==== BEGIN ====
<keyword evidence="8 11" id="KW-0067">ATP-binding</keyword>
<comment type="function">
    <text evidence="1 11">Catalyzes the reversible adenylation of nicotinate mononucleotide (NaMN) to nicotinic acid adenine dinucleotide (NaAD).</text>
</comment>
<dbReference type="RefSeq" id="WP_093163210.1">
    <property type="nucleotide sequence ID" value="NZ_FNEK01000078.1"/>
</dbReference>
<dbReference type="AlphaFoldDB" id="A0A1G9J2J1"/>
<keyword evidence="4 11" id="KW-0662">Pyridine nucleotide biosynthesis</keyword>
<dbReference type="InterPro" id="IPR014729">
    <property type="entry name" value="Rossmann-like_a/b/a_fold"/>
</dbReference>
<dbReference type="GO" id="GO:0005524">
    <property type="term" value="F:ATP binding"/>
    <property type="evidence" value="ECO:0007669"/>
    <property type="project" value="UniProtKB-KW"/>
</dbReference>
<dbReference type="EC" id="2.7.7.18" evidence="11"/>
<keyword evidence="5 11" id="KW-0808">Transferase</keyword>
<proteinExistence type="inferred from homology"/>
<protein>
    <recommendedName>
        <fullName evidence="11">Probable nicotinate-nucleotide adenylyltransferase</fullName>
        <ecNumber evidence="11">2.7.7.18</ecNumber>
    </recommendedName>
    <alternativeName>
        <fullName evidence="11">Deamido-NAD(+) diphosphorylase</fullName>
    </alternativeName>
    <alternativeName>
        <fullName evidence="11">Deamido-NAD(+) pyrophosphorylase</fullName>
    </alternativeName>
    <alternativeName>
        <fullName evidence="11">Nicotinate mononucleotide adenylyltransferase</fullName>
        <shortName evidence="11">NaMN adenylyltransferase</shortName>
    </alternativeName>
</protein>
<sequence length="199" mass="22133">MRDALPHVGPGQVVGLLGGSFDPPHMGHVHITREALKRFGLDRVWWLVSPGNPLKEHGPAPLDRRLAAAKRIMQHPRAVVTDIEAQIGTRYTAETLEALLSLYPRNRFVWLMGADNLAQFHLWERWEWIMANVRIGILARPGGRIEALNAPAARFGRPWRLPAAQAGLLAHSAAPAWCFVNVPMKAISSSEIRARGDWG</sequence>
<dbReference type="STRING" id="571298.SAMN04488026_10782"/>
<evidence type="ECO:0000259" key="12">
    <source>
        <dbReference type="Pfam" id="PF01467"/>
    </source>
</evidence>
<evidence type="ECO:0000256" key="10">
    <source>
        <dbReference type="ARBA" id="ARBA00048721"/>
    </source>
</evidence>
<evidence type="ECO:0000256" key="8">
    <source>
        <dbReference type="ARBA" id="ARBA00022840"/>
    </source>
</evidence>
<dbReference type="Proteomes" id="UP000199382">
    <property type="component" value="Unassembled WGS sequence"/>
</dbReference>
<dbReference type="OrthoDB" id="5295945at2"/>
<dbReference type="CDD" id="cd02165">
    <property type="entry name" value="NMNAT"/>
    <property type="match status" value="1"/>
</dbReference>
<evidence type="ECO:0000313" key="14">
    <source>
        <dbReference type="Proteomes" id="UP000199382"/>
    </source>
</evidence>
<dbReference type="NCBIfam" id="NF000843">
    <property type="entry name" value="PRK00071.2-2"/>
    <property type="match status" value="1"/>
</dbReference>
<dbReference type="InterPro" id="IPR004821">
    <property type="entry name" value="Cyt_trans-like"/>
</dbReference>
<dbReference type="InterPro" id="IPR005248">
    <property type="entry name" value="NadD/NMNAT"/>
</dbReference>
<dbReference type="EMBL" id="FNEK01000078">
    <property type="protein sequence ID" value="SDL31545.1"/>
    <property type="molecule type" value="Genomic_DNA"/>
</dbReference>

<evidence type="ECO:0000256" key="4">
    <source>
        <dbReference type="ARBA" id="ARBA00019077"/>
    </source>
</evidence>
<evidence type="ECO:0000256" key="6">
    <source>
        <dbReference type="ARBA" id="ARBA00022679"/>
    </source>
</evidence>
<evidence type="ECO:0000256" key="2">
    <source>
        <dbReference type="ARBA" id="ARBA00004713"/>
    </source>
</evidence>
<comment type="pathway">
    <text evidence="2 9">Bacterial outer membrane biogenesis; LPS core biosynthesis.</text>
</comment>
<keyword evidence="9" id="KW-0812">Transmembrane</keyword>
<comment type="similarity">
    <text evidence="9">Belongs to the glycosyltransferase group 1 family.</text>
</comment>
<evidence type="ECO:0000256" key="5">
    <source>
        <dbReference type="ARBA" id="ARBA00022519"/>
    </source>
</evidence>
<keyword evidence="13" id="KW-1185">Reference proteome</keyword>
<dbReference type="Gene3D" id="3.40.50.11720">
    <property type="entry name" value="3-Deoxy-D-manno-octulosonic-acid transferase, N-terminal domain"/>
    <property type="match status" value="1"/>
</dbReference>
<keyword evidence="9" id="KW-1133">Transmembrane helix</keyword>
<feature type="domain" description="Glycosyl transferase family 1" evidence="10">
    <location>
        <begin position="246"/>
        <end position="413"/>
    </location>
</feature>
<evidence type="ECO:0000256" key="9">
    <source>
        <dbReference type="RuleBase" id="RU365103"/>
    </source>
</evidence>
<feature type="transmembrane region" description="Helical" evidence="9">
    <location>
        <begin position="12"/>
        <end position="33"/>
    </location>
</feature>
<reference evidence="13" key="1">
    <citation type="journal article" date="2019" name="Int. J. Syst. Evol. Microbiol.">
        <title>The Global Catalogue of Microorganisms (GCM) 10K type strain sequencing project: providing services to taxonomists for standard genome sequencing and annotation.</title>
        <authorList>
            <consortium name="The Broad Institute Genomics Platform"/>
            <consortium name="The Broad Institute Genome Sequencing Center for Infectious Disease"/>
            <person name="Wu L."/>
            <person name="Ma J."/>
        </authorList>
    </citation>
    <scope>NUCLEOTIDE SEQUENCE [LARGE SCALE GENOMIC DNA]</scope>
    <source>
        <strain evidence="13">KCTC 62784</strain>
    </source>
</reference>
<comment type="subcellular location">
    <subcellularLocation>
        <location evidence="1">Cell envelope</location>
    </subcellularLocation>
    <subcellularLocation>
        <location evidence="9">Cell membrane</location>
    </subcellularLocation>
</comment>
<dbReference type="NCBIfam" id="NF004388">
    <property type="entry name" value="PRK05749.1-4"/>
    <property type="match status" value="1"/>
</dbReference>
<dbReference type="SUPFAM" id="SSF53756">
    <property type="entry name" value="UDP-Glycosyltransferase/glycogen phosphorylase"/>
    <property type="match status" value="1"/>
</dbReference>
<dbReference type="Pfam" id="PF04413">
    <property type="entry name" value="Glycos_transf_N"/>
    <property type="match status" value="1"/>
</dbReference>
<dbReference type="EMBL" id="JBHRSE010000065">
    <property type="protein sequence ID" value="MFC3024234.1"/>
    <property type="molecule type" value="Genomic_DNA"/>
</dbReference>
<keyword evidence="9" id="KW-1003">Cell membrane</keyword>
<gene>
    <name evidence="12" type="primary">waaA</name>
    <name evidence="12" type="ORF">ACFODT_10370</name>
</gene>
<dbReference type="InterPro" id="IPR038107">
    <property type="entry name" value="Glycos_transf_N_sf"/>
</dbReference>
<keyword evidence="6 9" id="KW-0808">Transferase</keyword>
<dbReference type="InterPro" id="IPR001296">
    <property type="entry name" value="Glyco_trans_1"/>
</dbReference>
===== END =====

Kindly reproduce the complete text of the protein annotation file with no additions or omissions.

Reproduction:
<keyword evidence="8 11" id="KW-0067">ATP-binding</keyword>
<comment type="function">
    <text evidence="1 11">Catalyzes the reversible adenylation of nicotinate mononucleotide (NaMN) to nicotinic acid adenine dinucleotide (NaAD).</text>
</comment>
<dbReference type="RefSeq" id="WP_093163210.1">
    <property type="nucleotide sequence ID" value="NZ_FNEK01000078.1"/>
</dbReference>
<dbReference type="AlphaFoldDB" id="A0A1G9J2J1"/>
<keyword evidence="4 11" id="KW-0662">Pyridine nucleotide biosynthesis</keyword>
<dbReference type="InterPro" id="IPR014729">
    <property type="entry name" value="Rossmann-like_a/b/a_fold"/>
</dbReference>
<dbReference type="GO" id="GO:0005524">
    <property type="term" value="F:ATP binding"/>
    <property type="evidence" value="ECO:0007669"/>
    <property type="project" value="UniProtKB-KW"/>
</dbReference>
<dbReference type="EC" id="2.7.7.18" evidence="11"/>
<keyword evidence="5 11" id="KW-0808">Transferase</keyword>
<proteinExistence type="inferred from homology"/>
<protein>
    <recommendedName>
        <fullName evidence="11">Probable nicotinate-nucleotide adenylyltransferase</fullName>
        <ecNumber evidence="11">2.7.7.18</ecNumber>
    </recommendedName>
    <alternativeName>
        <fullName evidence="11">Deamido-NAD(+) diphosphorylase</fullName>
    </alternativeName>
    <alternativeName>
        <fullName evidence="11">Deamido-NAD(+) pyrophosphorylase</fullName>
    </alternativeName>
    <alternativeName>
        <fullName evidence="11">Nicotinate mononucleotide adenylyltransferase</fullName>
        <shortName evidence="11">NaMN adenylyltransferase</shortName>
    </alternativeName>
</protein>
<sequence length="199" mass="22133">MRDALPHVGPGQVVGLLGGSFDPPHMGHVHITREALKRFGLDRVWWLVSPGNPLKEHGPAPLDRRLAAAKRIMQHPRAVVTDIEAQIGTRYTAETLEALLSLYPRNRFVWLMGADNLAQFHLWERWEWIMANVRIGILARPGGRIEALNAPAARFGRPWRLPAAQAGLLAHSAAPAWCFVNVPMKAISSSEIRARGDWG</sequence>
<dbReference type="STRING" id="571298.SAMN04488026_10782"/>
<evidence type="ECO:0000259" key="12">
    <source>
        <dbReference type="Pfam" id="PF01467"/>
    </source>
</evidence>
<evidence type="ECO:0000256" key="10">
    <source>
        <dbReference type="ARBA" id="ARBA00048721"/>
    </source>
</evidence>
<evidence type="ECO:0000256" key="8">
    <source>
        <dbReference type="ARBA" id="ARBA00022840"/>
    </source>
</evidence>
<dbReference type="Proteomes" id="UP000199382">
    <property type="component" value="Unassembled WGS sequence"/>
</dbReference>
<dbReference type="OrthoDB" id="5295945at2"/>
<dbReference type="CDD" id="cd02165">
    <property type="entry name" value="NMNAT"/>
    <property type="match status" value="1"/>
</dbReference>
<evidence type="ECO:0000313" key="14">
    <source>
        <dbReference type="Proteomes" id="UP000199382"/>
    </source>
</evidence>
<dbReference type="NCBIfam" id="NF000843">
    <property type="entry name" value="PRK00071.2-2"/>
    <property type="match status" value="1"/>
</dbReference>
<dbReference type="InterPro" id="IPR004821">
    <property type="entry name" value="Cyt_trans-like"/>
</dbReference>
<dbReference type="InterPro" id="IPR005248">
    <property type="entry name" value="NadD/NMNAT"/>
</dbReference>
<dbReference type="EMBL" id="FNEK01000078">
    <property type="protein sequence ID" value="SDL31545.1"/>
    <property type="molecule type" value="Genomic_DNA"/>
</dbReference>

<evidence type="ECO:0000256" key="4">
    <source>
        <dbReference type="ARBA" id="ARBA00019077"/>
    </source>
</evidence>
<evidence type="ECO:0000256" key="6">
    <source>
        <dbReference type="ARBA" id="ARBA00022679"/>
    </source>
</evidence>
<evidence type="ECO:0000256" key="2">
    <source>
        <dbReference type="ARBA" id="ARBA00004713"/>
    </source>
</evidence>
<comment type="pathway">
    <text evidence="2 9">Bacterial outer membrane biogenesis; LPS core biosynthesis.</text>
</comment>
<keyword evidence="9" id="KW-0812">Transmembrane</keyword>
<comment type="similarity">
    <text evidence="9">Belongs to the glycosyltransferase group 1 family.</text>
</comment>
<evidence type="ECO:0000256" key="5">
    <source>
        <dbReference type="ARBA" id="ARBA00022519"/>
    </source>
</evidence>
<keyword evidence="13" id="KW-1185">Reference proteome</keyword>
<dbReference type="Gene3D" id="3.40.50.11720">
    <property type="entry name" value="3-Deoxy-D-manno-octulosonic-acid transferase, N-terminal domain"/>
    <property type="match status" value="1"/>
</dbReference>
<keyword evidence="9" id="KW-1133">Transmembrane helix</keyword>
<feature type="domain" description="Glycosyl transferase family 1" evidence="10">
    <location>
        <begin position="246"/>
        <end position="413"/>
    </location>
</feature>
<evidence type="ECO:0000256" key="9">
    <source>
        <dbReference type="RuleBase" id="RU365103"/>
    </source>
</evidence>
<feature type="transmembrane region" description="Helical" evidence="9">
    <location>
        <begin position="12"/>
        <end position="33"/>
    </location>
</feature>
<reference evidence="13" key="1">
    <citation type="journal article" date="2019" name="Int. J. Syst. Evol. Microbiol.">
        <title>The Global Catalogue of Microorganisms (GCM) 10K type strain sequencing project: providing services to taxonomists for standard genome sequencing and annotation.</title>
        <authorList>
            <consortium name="The Broad Institute Genomics Platform"/>
            <consortium name="The Broad Institute Genome Sequencing Center for Infectious Disease"/>
            <person name="Wu L."/>
            <person name="Ma J."/>
        </authorList>
    </citation>
    <scope>NUCLEOTIDE SEQUENCE [LARGE SCALE GENOMIC DNA]</scope>
    <source>
        <strain evidence="13">KCTC 62784</strain>
    </source>
</reference>
<comment type="subcellular location">
    <subcellularLocation>
        <location evidence="1">Cell envelope</location>
    </subcellularLocation>
    <subcellularLocation>
        <location evidence="9">Cell membrane</location>
    </subcellularLocation>
</comment>
<dbReference type="NCBIfam" id="NF004388">
    <property type="entry name" value="PRK05749.1-4"/>
    <property type="match status" value="1"/>
</dbReference>
<dbReference type="SUPFAM" id="SSF53756">
    <property type="entry name" value="UDP-Glycosyltransferase/glycogen phosphorylase"/>
    <property type="match status" value="1"/>
</dbReference>
<dbReference type="Pfam" id="PF04413">
    <property type="entry name" value="Glycos_transf_N"/>
    <property type="match status" value="1"/>
</dbReference>
<dbReference type="EMBL" id="JBHRSE010000065">
    <property type="protein sequence ID" value="MFC3024234.1"/>
    <property type="molecule type" value="Genomic_DNA"/>
</dbReference>
<keyword evidence="9" id="KW-1003">Cell membrane</keyword>
<gene>
    <name evidence="12" type="primary">waaA</name>
    <name evidence="12" type="ORF">ACFODT_10370</name>
</gene>
<dbReference type="InterPro" id="IPR038107">
    <property type="entry name" value="Glycos_transf_N_sf"/>
</dbReference>
<keyword evidence="6 9" id="KW-0808">Transferase</keyword>
<dbReference type="InterPro" id="IPR001296">
    <property type="entry name" value="Glyco_trans_1"/>
</dbReference>